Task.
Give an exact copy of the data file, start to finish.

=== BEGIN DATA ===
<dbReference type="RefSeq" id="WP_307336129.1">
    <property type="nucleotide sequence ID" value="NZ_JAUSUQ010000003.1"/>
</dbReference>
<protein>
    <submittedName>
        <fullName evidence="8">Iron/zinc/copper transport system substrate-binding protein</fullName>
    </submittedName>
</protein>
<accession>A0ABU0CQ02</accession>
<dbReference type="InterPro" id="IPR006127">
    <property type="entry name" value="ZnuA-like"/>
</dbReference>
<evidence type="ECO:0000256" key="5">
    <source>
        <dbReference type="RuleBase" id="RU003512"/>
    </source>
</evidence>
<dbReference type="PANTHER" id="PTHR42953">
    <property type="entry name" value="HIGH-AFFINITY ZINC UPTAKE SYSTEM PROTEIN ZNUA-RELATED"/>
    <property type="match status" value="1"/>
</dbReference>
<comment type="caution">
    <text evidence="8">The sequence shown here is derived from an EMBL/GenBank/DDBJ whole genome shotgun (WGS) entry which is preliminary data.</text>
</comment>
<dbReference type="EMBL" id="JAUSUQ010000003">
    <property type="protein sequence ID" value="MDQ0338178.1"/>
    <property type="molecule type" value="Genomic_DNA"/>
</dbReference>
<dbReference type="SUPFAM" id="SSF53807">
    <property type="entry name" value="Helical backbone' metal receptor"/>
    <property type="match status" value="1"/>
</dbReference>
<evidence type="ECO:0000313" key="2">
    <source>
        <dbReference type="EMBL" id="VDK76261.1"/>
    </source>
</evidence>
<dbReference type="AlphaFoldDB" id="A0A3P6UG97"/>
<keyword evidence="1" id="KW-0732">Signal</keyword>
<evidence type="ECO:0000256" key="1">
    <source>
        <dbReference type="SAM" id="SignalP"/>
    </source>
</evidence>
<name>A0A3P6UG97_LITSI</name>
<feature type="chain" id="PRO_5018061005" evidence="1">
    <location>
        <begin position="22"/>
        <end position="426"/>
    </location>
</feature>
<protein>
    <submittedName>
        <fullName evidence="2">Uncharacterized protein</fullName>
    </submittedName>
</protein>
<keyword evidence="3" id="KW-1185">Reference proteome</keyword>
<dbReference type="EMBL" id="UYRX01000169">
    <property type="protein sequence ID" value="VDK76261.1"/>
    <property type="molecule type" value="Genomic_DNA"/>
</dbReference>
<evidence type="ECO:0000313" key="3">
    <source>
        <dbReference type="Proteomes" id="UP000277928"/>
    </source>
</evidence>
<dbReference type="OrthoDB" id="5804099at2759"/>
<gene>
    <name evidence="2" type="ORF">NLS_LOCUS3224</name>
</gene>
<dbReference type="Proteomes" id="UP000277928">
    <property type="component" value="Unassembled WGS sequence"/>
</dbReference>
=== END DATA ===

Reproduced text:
<dbReference type="RefSeq" id="WP_307336129.1">
    <property type="nucleotide sequence ID" value="NZ_JAUSUQ010000003.1"/>
</dbReference>
<protein>
    <submittedName>
        <fullName evidence="8">Iron/zinc/copper transport system substrate-binding protein</fullName>
    </submittedName>
</protein>
<accession>A0ABU0CQ02</accession>
<dbReference type="InterPro" id="IPR006127">
    <property type="entry name" value="ZnuA-like"/>
</dbReference>
<evidence type="ECO:0000256" key="5">
    <source>
        <dbReference type="RuleBase" id="RU003512"/>
    </source>
</evidence>
<dbReference type="PANTHER" id="PTHR42953">
    <property type="entry name" value="HIGH-AFFINITY ZINC UPTAKE SYSTEM PROTEIN ZNUA-RELATED"/>
    <property type="match status" value="1"/>
</dbReference>
<comment type="caution">
    <text evidence="8">The sequence shown here is derived from an EMBL/GenBank/DDBJ whole genome shotgun (WGS) entry which is preliminary data.</text>
</comment>
<dbReference type="EMBL" id="JAUSUQ010000003">
    <property type="protein sequence ID" value="MDQ0338178.1"/>
    <property type="molecule type" value="Genomic_DNA"/>
</dbReference>
<dbReference type="SUPFAM" id="SSF53807">
    <property type="entry name" value="Helical backbone' metal receptor"/>
    <property type="match status" value="1"/>
</dbReference>
<evidence type="ECO:0000313" key="2">
    <source>
        <dbReference type="EMBL" id="VDK76261.1"/>
    </source>
</evidence>
<dbReference type="AlphaFoldDB" id="A0A3P6UG97"/>
<keyword evidence="1" id="KW-0732">Signal</keyword>
<evidence type="ECO:0000256" key="1">
    <source>
        <dbReference type="SAM" id="SignalP"/>
    </source>
</evidence>
<name>A0A3P6UG97_LITSI</name>
<feature type="chain" id="PRO_5018061005" evidence="1">
    <location>
        <begin position="22"/>
        <end position="426"/>
    </location>
</feature>
<protein>
    <submittedName>
        <fullName evidence="2">Uncharacterized protein</fullName>
    </submittedName>
</protein>
<keyword evidence="3" id="KW-1185">Reference proteome</keyword>
<dbReference type="EMBL" id="UYRX01000169">
    <property type="protein sequence ID" value="VDK76261.1"/>
    <property type="molecule type" value="Genomic_DNA"/>
</dbReference>
<evidence type="ECO:0000313" key="3">
    <source>
        <dbReference type="Proteomes" id="UP000277928"/>
    </source>
</evidence>
<dbReference type="OrthoDB" id="5804099at2759"/>
<gene>
    <name evidence="2" type="ORF">NLS_LOCUS3224</name>
</gene>
<dbReference type="Proteomes" id="UP000277928">
    <property type="component" value="Unassembled WGS sequence"/>
</dbReference>